• Note this bit isn’t available when pointer authentication is enabled, but the information is available on the class object at the cost of an additional memory load.

  • weakly_referenced: Set whenever a weak reference[2] to the object is created. Like associated objects, the runtime must remove the entries from its side table before freeing the object’s memory.

  • has_sidetable_rc: If the retain count has overflowed extra_rc, a side table stores the additional retain counts where, again, the runtime must remove the entries before freeing the object’s memory.

shiftcls and shiftcls_and_sig

These fields store the class pointer for the packed isa variants. Class objects are always 8-byte aligned (either though layout in the binary image or via the standard allocator at runtime), so the least significant 3 bits are always 0. Thus, the “shift class” field stores the class pointer with the bottom 3 bits shifted away. This field also relies on knowledge of the maximum pointer value allowed by the virtual memory system, as storing the value in the bit field truncates the value’s high bits.

The runtime signs the class pointer on Apple Silicon with Pointer Authentication (and stores it in the shiftcls_and_sig field). In addition to the lower and upper bounds of valid pointer values, this field also relies on knowledge of the bits used by pointer authentication.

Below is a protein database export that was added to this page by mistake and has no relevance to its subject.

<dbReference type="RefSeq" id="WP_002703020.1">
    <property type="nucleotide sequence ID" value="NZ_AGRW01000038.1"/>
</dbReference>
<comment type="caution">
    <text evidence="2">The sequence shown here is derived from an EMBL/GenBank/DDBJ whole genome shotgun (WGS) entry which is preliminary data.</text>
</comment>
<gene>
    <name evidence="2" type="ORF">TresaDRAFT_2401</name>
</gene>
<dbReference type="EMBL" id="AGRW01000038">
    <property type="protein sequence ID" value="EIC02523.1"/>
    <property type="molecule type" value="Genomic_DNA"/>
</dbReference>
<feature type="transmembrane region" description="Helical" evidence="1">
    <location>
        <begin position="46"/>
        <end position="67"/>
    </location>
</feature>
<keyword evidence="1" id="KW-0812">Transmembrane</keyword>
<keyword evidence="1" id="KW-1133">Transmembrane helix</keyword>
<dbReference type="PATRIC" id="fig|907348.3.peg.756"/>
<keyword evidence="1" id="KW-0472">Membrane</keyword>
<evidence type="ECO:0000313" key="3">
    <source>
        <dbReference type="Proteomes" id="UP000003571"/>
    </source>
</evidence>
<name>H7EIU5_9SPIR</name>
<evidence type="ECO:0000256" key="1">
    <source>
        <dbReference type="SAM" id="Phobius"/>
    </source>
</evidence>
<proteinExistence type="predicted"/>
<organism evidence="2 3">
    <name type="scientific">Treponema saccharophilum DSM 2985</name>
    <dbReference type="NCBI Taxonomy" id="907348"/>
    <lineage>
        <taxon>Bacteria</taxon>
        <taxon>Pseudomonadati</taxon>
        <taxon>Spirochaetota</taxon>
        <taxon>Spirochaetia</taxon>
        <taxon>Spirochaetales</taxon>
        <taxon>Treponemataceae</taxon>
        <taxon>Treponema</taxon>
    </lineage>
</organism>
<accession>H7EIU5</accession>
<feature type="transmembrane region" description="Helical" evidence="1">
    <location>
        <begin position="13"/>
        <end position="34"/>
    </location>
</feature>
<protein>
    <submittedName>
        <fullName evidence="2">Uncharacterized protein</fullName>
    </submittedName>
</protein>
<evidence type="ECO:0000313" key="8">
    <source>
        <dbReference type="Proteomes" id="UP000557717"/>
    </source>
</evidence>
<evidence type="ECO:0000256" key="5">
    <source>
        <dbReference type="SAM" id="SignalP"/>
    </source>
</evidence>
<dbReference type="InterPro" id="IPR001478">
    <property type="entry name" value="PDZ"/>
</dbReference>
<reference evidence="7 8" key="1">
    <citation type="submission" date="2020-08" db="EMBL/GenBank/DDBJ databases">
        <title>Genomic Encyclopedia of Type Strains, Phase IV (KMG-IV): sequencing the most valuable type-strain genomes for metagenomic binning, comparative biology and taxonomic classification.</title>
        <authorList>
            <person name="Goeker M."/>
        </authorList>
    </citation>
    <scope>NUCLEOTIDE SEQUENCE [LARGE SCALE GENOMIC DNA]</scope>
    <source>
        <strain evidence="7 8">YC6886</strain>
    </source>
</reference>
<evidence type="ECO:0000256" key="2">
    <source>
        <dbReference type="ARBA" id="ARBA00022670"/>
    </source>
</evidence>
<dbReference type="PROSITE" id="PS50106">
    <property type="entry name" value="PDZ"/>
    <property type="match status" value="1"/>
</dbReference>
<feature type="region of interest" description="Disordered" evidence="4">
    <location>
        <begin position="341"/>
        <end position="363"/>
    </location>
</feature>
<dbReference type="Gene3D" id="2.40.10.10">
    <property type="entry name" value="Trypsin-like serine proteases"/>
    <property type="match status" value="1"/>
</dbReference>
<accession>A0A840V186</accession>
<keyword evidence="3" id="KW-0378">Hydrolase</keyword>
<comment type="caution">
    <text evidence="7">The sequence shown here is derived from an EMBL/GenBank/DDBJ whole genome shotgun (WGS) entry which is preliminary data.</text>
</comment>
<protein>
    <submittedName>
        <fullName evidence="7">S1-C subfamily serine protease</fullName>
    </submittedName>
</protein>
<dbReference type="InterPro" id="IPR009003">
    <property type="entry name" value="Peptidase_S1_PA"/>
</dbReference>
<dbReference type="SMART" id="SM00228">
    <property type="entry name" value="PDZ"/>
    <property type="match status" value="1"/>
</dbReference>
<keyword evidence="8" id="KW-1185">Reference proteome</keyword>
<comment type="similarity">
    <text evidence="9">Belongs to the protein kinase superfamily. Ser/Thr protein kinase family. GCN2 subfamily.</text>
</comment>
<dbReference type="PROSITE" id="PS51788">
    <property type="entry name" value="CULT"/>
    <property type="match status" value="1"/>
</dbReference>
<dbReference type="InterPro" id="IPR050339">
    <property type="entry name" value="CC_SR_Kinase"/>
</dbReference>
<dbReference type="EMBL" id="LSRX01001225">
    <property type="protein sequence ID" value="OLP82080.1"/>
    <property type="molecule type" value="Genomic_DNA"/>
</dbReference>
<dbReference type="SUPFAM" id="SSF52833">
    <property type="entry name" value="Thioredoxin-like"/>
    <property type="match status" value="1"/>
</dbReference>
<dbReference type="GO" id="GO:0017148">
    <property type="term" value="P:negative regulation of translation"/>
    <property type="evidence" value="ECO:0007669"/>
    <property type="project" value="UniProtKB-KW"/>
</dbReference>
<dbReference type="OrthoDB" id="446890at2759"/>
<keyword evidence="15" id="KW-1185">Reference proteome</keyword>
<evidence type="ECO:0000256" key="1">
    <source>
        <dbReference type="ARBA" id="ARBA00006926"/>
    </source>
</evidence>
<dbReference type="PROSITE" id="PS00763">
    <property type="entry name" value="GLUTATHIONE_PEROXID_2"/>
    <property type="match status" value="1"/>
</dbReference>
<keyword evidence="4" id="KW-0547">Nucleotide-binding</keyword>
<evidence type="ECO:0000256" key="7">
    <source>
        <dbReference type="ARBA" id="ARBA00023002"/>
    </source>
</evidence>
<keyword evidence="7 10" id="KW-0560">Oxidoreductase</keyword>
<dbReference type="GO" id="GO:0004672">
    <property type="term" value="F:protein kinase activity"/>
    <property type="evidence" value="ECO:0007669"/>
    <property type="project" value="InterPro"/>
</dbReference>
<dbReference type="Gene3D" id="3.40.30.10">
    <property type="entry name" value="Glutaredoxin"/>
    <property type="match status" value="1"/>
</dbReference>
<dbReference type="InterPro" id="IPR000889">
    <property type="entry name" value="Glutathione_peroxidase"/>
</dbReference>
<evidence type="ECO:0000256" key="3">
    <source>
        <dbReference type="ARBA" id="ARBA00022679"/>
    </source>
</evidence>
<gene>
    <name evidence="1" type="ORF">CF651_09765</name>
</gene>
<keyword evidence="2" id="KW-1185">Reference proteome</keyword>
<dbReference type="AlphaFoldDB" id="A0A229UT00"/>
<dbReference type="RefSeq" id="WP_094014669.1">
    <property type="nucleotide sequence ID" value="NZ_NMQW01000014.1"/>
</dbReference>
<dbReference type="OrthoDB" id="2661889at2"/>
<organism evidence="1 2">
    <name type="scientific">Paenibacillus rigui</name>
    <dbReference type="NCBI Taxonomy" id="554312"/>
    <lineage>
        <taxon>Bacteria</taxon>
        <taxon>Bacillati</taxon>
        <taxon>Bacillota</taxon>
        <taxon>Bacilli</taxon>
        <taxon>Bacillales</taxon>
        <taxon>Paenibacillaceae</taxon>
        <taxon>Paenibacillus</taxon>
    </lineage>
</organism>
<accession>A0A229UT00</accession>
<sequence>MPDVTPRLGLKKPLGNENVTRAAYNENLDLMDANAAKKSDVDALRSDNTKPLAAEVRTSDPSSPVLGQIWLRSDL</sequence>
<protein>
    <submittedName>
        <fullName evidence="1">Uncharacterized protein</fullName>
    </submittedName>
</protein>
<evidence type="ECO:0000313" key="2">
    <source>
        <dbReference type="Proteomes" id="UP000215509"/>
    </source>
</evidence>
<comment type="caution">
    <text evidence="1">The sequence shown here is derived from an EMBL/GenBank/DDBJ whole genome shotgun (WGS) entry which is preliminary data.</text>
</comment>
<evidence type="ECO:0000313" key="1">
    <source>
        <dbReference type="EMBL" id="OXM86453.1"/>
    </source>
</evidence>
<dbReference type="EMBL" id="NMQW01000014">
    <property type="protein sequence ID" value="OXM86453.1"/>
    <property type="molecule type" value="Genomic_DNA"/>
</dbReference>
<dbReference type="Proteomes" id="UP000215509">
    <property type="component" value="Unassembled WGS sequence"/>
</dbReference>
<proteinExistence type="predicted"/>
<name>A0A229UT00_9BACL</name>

The Objective-C runtime on Apple Watch stores class pointers in an array and stores the class’s array index in the isa’s indexcls field. Indexes are assigned lazily at runtime, and the runtime falls back to using a pointer isa if the array’s capacity (32,767 entries) is exhausted.

The Apple Watch ABI uses 32-bit pointers[3], which don’t have enough unused bits to store both the pointer value and packed bits. Using an array to store the class pointers reduces the number of bits required for the class identity, enabling the performance advantages of the non-pointer isa at the cost of some indirection.


This field is unused by the runtime. The runtime exports constants for the magic mask and magic value, which the debugger uses to identify object instances with a non-pointer isa to enable Objective-C debugging facilities.


The retain count of an object instance is stored in a side table when the non-pointer isa feature is unavailable for the platform or class hierarchy. However, using a side table can be a performance bottleneck for many concurrent retains or releases, as each operation must acquire a lock. The non-pointer isa feature reduces this contention by storing an instance’s retain count in this field.

If the retain count overflows the field, half of the retain count is moves to a side table, and half remains in this field. Moving only half of the count enables future releases to decrement the field value before acquiring the lock to access the counts in the side table.

The size of this field varies by platform. The following table notes the field’s size and maximum inline retain count value for each platform.

extra_rc Bit Count Max. Value

Packed isa on 64-bit Intel



Packed isa on Apple Silicon arm64-not-e variant



Packed isa on Apple Silicon with Pointer Authentication (arm64e variant)



Indexed isa (Apple Watch)



1. A future post will explore Objective-C++ in more detail.
2. A future post will explore weak references in more detail.
3. A future post will examine Apple’s arm64_32 ABI in more detail.